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by L. Anne Babb
Download Ethics in American Adoption fb2
Humanities
  • Author:
    L. Anne Babb
  • ISBN:
    089789538X
  • ISBN13:
    978-0897895385
  • Genre:
  • Publisher:
    Praeger; 2 edition (May 30, 1999)
  • Pages:
    264 pages
  • Subcategory:
    Humanities
  • Language:
  • FB2 format
    1731 kb
  • ePUB format
    1847 kb
  • DJVU format
    1644 kb
  • Rating:
    4.3
  • Votes:
    993
  • Formats:
    lit rtf mbr mobi


Ethics In American Adoption is a benchmark publication in the fields of ethics and adoption. offers numerous case studies describing what is amiss with America's adoption system as it is currently constituted

Ethics In American Adoption is a benchmark publication in the fields of ethics and adoption. offers numerous case studies describing what is amiss with America's adoption system as it is currently constituted. This seminal work should be read by policy makers, social workers, children's court judges, prospective adopters, and anyone else involved in the adoption process. -Wisconsin Bookwatch, August 1999

Ethics in American Adoption book.

Ethics in American Adoption book. Today in the United States there is a lack of consensus about.

Home Browse Books Book details, Ethics in American Adoption. Ethics in American Adoption. Although ethics in adoption is a hot topic, adoption specialists and professionals are unsure about how to serve the best interests of children who need to be adopted and how birth parents, adoptive parents, and adult adoptees ought to be served. This failure to identify and prioritize ethical standards in adoption has resulted in a lack of ethical decision-making and inadequate-and sometimes of those seeking adoption-related services.

Today in the United States there is a lack of consensus about what constitutes ethical practice in adoption.

Xxvi, 235 pages ; 25 cm. Destined to be seminal in the fields of ethics and adoption, this book offers numerous case studies describing what is wrong with America's adoption system.

Includes bibliographical references (pages 217-226) and index.

Books: Ethics In American Adoption (Bergin & Garvey) & Adopting and Advocating for the Special Needs Child (Bergin .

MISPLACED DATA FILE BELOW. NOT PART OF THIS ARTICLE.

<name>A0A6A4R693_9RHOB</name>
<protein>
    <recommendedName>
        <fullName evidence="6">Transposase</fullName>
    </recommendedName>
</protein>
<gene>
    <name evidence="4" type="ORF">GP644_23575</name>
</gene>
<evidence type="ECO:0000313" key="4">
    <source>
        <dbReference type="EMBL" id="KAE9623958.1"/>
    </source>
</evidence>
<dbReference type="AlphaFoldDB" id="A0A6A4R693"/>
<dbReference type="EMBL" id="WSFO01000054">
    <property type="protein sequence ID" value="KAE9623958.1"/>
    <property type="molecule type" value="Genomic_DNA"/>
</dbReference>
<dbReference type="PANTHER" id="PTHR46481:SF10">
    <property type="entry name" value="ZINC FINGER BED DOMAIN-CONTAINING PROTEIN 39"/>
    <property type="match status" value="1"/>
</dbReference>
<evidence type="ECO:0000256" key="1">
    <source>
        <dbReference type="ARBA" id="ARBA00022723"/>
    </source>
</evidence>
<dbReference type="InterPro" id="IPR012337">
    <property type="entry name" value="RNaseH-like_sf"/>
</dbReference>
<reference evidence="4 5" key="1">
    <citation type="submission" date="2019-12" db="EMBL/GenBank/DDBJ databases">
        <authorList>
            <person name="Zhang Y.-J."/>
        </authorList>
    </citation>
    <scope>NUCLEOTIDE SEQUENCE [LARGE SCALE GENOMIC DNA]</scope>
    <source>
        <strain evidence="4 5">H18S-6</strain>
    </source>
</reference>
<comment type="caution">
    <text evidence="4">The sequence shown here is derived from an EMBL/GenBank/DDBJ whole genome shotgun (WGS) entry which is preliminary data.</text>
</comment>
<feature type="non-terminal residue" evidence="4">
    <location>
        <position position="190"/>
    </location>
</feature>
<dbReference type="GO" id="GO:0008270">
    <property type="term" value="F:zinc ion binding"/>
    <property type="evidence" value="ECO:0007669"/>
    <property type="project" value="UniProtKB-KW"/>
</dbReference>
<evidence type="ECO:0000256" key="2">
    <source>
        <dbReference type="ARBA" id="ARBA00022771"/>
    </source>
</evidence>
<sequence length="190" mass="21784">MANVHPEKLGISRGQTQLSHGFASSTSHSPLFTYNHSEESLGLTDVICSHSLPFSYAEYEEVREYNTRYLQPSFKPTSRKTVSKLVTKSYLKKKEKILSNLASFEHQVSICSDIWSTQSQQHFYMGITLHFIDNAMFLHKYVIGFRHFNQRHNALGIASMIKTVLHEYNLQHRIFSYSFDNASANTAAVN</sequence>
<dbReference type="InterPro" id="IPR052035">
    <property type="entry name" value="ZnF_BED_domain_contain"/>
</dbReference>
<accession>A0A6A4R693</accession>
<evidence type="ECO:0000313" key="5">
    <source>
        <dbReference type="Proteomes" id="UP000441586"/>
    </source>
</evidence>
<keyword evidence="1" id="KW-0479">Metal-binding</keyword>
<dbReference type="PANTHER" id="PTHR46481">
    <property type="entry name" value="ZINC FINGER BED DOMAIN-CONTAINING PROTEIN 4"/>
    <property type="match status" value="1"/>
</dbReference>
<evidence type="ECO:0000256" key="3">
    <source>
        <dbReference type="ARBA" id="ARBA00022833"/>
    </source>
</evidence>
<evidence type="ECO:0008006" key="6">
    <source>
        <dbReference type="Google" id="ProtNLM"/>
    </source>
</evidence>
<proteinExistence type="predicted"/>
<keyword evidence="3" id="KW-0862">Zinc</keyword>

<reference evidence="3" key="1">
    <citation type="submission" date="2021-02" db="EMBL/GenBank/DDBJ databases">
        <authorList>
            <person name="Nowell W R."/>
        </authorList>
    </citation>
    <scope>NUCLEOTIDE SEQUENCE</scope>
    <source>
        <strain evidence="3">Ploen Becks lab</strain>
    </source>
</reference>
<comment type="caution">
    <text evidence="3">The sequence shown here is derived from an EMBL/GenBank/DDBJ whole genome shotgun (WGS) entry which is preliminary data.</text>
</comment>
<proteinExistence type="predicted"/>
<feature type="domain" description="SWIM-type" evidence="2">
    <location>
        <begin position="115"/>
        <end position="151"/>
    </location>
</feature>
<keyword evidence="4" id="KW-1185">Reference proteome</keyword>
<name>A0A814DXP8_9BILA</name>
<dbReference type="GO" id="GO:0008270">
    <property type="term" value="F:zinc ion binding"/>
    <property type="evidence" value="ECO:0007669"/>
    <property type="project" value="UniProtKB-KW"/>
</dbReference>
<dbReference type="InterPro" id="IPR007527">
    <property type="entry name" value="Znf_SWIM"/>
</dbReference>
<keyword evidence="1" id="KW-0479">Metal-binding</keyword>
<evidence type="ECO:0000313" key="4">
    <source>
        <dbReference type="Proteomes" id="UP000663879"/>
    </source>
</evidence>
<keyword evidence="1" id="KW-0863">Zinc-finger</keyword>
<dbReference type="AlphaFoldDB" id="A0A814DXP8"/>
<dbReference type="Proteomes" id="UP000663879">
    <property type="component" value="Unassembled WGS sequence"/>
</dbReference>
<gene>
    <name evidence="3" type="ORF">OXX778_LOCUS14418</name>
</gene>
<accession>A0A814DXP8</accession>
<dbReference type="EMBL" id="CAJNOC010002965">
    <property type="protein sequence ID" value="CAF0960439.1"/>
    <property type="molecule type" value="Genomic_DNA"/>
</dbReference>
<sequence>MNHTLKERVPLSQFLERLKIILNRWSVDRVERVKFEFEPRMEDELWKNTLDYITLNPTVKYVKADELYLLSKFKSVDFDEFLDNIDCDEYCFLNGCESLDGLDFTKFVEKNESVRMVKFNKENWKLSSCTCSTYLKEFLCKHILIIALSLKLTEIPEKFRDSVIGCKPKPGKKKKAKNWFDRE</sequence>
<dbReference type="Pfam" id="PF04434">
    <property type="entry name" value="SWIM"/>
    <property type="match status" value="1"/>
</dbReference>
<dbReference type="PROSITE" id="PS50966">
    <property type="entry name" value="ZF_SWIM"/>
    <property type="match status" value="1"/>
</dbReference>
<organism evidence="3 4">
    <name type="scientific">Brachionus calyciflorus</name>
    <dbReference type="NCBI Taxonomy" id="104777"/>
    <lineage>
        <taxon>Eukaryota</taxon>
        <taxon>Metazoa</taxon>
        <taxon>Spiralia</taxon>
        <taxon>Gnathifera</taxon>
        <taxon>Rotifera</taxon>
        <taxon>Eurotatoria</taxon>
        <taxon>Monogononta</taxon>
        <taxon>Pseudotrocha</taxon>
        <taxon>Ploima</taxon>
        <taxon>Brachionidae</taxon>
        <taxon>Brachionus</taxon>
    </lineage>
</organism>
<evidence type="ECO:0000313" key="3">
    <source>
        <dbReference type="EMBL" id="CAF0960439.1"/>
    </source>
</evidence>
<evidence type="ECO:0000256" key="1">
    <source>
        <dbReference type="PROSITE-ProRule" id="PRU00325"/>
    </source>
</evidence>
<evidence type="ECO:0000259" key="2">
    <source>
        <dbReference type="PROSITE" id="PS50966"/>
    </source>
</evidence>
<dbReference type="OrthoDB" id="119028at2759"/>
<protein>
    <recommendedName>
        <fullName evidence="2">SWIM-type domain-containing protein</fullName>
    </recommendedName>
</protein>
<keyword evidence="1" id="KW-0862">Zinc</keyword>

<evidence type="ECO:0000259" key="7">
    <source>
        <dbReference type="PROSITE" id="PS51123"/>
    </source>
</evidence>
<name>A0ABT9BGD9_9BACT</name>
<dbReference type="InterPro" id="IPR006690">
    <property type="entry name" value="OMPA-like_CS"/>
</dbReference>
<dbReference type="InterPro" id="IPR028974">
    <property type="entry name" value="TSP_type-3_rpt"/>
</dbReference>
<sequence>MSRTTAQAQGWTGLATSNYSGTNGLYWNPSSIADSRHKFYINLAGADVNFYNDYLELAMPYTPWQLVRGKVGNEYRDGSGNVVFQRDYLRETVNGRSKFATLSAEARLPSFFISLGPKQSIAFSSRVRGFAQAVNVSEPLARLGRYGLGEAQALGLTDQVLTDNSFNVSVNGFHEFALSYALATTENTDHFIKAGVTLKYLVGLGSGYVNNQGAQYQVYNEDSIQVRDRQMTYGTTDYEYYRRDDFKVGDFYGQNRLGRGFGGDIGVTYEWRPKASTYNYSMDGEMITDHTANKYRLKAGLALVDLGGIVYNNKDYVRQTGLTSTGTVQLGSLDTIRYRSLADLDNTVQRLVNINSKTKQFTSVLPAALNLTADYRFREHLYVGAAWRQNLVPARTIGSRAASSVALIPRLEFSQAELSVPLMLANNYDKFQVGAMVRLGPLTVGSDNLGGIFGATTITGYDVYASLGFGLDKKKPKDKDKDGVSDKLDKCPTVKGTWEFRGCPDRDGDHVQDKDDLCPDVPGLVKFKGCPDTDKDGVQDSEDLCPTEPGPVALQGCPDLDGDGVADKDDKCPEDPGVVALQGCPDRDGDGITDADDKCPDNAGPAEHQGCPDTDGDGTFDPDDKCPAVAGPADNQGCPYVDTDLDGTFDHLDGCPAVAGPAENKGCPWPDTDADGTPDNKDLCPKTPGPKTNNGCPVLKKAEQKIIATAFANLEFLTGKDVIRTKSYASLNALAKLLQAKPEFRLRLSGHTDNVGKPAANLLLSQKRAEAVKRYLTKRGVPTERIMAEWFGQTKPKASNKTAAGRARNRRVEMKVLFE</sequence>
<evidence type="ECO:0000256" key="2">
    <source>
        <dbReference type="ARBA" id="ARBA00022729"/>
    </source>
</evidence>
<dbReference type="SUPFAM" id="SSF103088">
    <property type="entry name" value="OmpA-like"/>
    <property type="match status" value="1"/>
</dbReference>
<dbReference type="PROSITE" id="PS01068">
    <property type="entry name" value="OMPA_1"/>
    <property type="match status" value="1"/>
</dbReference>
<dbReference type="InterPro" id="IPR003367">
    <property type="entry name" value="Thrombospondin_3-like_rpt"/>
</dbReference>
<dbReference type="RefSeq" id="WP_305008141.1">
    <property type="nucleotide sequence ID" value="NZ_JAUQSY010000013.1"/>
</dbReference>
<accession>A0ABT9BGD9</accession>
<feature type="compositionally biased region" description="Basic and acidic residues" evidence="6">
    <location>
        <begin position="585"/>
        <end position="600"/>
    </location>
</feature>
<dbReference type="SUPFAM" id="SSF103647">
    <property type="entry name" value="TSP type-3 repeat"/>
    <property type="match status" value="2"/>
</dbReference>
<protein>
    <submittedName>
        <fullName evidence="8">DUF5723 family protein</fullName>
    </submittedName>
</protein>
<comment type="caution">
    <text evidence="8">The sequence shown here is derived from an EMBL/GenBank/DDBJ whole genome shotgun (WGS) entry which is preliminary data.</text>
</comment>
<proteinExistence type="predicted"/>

Books: Ethics In American Adoption (Bergin & Garvey) & Adopting and Advocating for the Special Needs Child (Bergin & Garvey). PagesPublic figureAuthorL Anne Babb PhDAbout.

oceedings{Babb1999EthicsIA, title {Ethics in American Adoption}, author {Lawrence A. Babb . Babb and Randolph Severson}, year {1999} . Foreword by Randolph Severson Introduction Foundations Living the Experience Values in Adoption Explorations Ethical Inquiry Ethical Codes Influencing Adoption Practice Contentions When Professional Values Collide Recommendations Recommended Model for Ethical Standards in Adoption Challenges Challenges to Change Appendix A: Resources Appendix B: Are You Considering Adoption?

Anne Babb, an adoption advocate asserts in her book Ethics in American Adoption that "when money is as central to a human service as it is in adoption practice, money not only drives the process, but it also shapes the results.

Anne Babb, an adoption advocate asserts in her book Ethics in American Adoption that "when money is as central to a human service as it is in adoption practice, money not only drives the process, but it also shapes the results. This leads to the argument that the adoption process perpetuates the commoditization of children.

American Adoptions is one of the largest non-profit licensed domestic adoption agencies in the nation. American Adoptions provides a full range of services to adoptive families and birth parents. When using social media, it’s important to remember that the adoption process is not only your story, but your child’s story, and the way you tell that story could impact all parties involved. Do Orphanages Still Exist in America? While many children still need permanent homes, today’s domestic adoptions no longer involve traditional orphanages. orphanages have been replaced with the foster care system and private agencies.